One of the biggest barriers to adopting a cloud-based approach to IT services has been security – or a perceived lack of security. The good news though is that some analysts believe we are getting past this. For cloud service providers though, it means adding value on top of their cloud services by being an expert in this space.
The case for cloud has been hindered by a number of high profile reports of hacking leading to what industry analysts have termed ‘FUD’: fear, uncertainty and doubt.
These perceptions have affected the business community too, with many organizations believing the cloud to be less secure than an on-premise alternative.
However, research from the Cloud Industry Forum (CIF) shows there’s a discrepancy between perceptions of data security in the cloud and the reality experienced by users. The UK research confirmed the number one issue in the minds of end users still relates to data security; 75 percent of those questioned said security ranks as the number one reason for organizations not wishing to move specific applications to the cloud.
Applications considered to be the highest risk by organizations are data backup/disaster recovery (36 percent); data storage (30 percent) and personnel and payroll (33 percent).
While the research states that only two percent of organizations said that they had actually experienced a cloud service-related security breach, two percent is arguably a high number, given this only covers known security breaches.
A report last month by the Cloud Security Alliance (CSA) made for more optimistic reading for cloud service providers.
It indicates that while data security of cloud continues to be a top barrier to cloud adoption, organizations are still moving forward in their journey to the cloud, with 74 percent of respondents indicating they are either moving full steam ahead, or with caution, in the adoption of cloud services.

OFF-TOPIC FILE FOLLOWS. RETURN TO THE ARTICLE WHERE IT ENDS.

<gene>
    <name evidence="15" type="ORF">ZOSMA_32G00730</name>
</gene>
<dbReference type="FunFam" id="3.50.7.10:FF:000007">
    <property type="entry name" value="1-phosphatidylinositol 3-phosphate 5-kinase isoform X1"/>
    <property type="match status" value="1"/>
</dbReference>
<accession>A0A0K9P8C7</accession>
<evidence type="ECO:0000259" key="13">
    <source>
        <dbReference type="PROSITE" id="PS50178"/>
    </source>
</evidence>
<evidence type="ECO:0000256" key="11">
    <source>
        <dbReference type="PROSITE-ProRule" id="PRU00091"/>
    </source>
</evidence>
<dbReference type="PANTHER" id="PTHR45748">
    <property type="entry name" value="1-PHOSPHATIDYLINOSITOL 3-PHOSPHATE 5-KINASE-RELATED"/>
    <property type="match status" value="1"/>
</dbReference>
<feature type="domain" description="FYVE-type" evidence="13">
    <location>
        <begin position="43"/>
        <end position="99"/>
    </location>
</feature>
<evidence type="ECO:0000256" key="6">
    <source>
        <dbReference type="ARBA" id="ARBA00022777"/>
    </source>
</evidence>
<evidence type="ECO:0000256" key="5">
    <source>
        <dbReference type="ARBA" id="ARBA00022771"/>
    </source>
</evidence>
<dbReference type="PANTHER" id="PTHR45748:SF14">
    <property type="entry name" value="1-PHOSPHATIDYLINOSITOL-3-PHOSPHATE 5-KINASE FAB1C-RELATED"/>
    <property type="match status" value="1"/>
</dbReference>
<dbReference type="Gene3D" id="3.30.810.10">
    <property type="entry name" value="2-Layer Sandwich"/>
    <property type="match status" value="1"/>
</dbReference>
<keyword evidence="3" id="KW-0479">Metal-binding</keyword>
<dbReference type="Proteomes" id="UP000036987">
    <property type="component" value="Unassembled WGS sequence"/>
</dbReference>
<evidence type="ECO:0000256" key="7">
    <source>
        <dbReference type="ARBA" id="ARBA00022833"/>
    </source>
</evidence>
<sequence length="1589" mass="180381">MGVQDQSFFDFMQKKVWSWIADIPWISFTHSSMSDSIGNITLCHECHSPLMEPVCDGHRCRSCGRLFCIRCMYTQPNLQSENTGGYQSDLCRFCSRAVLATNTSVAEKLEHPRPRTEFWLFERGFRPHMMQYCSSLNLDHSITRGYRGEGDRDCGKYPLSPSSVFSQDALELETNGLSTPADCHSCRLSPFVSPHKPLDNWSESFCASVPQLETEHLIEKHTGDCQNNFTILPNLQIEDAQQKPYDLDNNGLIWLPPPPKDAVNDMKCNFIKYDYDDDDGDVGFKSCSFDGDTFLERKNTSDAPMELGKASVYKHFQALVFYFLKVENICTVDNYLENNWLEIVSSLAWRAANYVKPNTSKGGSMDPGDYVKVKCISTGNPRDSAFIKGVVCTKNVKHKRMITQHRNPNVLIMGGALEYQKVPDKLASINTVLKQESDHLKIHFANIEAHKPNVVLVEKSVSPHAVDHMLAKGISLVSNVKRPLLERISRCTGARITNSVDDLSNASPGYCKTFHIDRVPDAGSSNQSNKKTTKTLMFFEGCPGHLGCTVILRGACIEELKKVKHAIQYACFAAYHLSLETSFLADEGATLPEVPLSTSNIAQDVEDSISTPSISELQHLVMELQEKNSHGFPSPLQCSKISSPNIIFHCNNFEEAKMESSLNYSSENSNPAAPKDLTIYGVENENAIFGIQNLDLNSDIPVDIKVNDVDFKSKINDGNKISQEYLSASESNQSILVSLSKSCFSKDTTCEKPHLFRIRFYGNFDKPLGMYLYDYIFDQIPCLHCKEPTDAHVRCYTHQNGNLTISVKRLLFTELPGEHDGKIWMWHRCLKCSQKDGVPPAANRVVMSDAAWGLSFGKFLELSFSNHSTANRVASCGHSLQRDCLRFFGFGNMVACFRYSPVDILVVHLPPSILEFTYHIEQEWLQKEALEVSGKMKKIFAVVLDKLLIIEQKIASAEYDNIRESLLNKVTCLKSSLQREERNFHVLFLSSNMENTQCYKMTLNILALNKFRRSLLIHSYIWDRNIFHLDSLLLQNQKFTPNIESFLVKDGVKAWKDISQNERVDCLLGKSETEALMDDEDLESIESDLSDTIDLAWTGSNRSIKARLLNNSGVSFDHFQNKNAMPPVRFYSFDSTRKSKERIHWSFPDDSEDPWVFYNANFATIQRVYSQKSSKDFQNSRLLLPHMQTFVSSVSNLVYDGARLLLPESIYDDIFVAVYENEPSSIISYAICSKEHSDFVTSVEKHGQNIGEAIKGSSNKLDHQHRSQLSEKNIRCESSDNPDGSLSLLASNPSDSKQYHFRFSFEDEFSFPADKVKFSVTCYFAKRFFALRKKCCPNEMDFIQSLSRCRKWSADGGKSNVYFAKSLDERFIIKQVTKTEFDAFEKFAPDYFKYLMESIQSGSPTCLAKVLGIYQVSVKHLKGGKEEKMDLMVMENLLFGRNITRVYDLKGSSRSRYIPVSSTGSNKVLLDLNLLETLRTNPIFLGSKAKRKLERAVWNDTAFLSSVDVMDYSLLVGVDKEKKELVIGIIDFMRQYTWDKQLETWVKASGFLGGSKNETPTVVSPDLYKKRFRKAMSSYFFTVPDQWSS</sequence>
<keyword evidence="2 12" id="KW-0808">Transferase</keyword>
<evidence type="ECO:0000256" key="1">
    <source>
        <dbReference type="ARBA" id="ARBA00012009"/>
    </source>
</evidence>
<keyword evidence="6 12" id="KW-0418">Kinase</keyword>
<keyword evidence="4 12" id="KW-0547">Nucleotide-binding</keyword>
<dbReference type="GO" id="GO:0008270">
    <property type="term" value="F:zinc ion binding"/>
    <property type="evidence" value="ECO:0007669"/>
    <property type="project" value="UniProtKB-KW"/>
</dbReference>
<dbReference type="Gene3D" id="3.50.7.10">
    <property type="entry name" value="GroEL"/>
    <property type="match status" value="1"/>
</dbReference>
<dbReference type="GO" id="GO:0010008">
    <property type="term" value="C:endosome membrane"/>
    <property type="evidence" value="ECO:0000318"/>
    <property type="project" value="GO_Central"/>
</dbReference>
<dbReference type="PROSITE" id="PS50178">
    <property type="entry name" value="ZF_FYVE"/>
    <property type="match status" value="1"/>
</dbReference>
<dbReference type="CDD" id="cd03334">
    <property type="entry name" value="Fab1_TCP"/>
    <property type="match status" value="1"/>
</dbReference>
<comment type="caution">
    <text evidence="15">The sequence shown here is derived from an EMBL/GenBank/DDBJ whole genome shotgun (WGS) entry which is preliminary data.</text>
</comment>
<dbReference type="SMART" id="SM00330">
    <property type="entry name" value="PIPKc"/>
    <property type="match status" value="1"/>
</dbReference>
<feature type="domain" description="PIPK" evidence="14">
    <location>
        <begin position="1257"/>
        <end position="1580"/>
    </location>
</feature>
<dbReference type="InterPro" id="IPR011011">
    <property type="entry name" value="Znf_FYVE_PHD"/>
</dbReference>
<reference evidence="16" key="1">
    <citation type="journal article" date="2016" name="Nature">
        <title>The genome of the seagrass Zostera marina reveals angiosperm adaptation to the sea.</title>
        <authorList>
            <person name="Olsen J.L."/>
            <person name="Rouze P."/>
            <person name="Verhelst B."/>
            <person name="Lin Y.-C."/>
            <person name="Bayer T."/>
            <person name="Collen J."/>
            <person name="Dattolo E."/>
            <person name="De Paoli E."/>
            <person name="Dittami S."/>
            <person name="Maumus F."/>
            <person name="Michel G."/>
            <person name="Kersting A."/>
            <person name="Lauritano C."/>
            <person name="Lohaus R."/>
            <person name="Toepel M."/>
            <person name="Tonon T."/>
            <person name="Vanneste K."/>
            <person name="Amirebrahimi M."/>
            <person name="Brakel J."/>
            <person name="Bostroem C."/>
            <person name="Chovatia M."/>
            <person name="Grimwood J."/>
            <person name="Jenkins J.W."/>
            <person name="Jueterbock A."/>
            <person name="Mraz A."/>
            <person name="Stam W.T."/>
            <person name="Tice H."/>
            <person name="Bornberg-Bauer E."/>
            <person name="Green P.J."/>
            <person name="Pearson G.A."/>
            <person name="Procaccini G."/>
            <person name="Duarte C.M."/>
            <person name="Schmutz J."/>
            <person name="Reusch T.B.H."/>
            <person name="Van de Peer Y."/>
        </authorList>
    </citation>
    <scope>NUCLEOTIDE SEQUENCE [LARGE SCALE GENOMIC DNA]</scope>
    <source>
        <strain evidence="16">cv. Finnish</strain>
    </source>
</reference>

At the same time, 34 percent of respondents indicated that a lack of knowledge and experience on the part of IT and business managers was a main reason for slow or lack of adoption.
The Challenge for Cloud Service Providers to Overcome
The issue is obviously as much about perception as actual viable risks to data, a challenge for cloud service providers to overcome. Cloud does not have industry standards for security implementations. PCI-DSS is a security standard enforced by the credit card companies and backed up by regular independent audits and potential fines for non-compliance, which at least gives the perception of security. Whether or not (given recent examples of credit card data going astray) it is in practice an effective standard for maintaining security is another question.
In practice, most security problems are not down to technical failings, but are instead due to poor organizational practice. For example, compare the number of security breaches originating in software bugs to those originating from configuration errors. The configuration management and templating that cloud provides, encouraging homogenous deployment of tested units, can reduce such configuration errors by removing human error from the deployment chain. Moreover, a persistent security threat is poorly maintained and patched servers, often as a result of internal server sprawl. By making it easier to track, deploy and patch servers across an organization, cloud can in fact improve security.
Public cloud (as opposed to private cloud) often comes in for a special degree of criticism. Whilst it is true that cloud does present security challenges, many of these are also common to private clouds. Based on large-scale studies such as the highly respected Data Breach Investigations Report, cloud is no more vulnerable than on-premise – the real risk comes from a lack of education and poor implementation of basic security procedures. Indeed service providers have in-house cloud-focused security expertise, whereas enterprises in general do not. The successful service provider should thus aim to become a trusted source of such security expertise.